Roses with black spot disease
My rose bushes are exploding with their brilliant red blooms. Deep, satiny, sumptuous flowers they are. I enjoy going out in the mornings and taking a deep breath of their deliciously sweet scent. How lucky I am to have moved into a house with a row of established roses. They're a real treat. I only did a little bit of pruning earlier this year and -- bam! -- we have a flood of roses.
How easy it was, or so I thought.
When I went out a few days ago to get my daily fill of rosy goodness, I noticed that some of the leaves on the undersides of the plants had dark spots and were turning yellow. Those sickly looking leaves would fall from the plant at the slightest touch.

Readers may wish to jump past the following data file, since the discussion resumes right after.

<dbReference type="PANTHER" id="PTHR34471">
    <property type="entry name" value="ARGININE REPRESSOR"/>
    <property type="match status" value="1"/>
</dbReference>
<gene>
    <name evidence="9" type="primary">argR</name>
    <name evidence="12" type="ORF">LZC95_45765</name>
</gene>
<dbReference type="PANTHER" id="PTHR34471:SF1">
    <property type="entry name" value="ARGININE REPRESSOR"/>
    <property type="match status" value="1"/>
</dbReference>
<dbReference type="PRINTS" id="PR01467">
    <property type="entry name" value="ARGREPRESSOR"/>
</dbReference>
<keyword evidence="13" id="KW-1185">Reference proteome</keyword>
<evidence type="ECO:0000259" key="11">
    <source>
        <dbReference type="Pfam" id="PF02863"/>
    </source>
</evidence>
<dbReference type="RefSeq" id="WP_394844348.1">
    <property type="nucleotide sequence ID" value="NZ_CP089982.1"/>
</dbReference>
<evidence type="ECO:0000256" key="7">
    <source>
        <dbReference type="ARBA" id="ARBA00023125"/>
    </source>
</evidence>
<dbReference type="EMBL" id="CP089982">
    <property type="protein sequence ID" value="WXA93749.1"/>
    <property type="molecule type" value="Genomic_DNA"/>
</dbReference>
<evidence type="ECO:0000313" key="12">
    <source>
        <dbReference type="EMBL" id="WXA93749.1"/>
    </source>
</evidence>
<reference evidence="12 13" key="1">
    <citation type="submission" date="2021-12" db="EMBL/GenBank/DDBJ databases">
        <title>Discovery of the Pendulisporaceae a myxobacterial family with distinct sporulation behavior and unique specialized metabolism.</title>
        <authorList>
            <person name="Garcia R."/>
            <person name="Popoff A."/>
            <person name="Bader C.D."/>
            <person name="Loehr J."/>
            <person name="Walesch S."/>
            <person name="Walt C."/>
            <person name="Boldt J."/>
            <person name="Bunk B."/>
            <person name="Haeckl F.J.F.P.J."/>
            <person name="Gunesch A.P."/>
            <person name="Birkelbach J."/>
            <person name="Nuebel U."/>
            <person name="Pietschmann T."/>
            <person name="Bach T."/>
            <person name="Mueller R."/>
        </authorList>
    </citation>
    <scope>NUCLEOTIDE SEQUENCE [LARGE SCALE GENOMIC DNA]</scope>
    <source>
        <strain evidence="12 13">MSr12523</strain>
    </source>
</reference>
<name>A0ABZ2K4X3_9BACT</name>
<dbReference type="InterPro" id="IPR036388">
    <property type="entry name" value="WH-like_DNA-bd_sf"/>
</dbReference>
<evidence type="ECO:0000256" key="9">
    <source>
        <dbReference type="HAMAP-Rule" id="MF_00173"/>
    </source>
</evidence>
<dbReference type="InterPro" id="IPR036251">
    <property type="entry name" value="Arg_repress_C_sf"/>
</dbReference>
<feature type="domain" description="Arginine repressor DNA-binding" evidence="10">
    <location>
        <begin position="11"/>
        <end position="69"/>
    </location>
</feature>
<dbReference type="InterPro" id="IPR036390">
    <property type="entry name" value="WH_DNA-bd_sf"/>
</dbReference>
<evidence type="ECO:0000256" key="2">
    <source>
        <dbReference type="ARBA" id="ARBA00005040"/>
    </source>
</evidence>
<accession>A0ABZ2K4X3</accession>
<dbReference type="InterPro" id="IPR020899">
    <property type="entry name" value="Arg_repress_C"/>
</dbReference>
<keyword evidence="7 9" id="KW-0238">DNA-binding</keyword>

"Is my rose honeymoon over already?" I thought.
this source, it's a fungal disease that can take hold of roses in "warm, damp conditions, especially when leaves have been wet." During the month of May we had, oh, about 9 inches of rain -- ideal conditions for Black Spot. Left unchecked, the disease can weaken an entire rose plant.
With my once-effortless roses suddenly calling for attention, I cut back all of the infected leaves and canes and put all the debris in the trash. I read that one organic method for controlling the spread of Black Spot is to mix a teaspoon of baking soda with a quart of water and spray it on the plants in the morning. If things get worse, I might try that.
On another note, while I was trimming away the sickly leaves, I noticed only 2 bees buzzing along the entire row of roses. ONLY 2 BEES! Where are all the bees?! I know I am not the first gardener to question this. Many garden bloggers, in fact, have been commenting on the bee situation for a while now. But this is the first time I've really noticed so few bees in my own garden.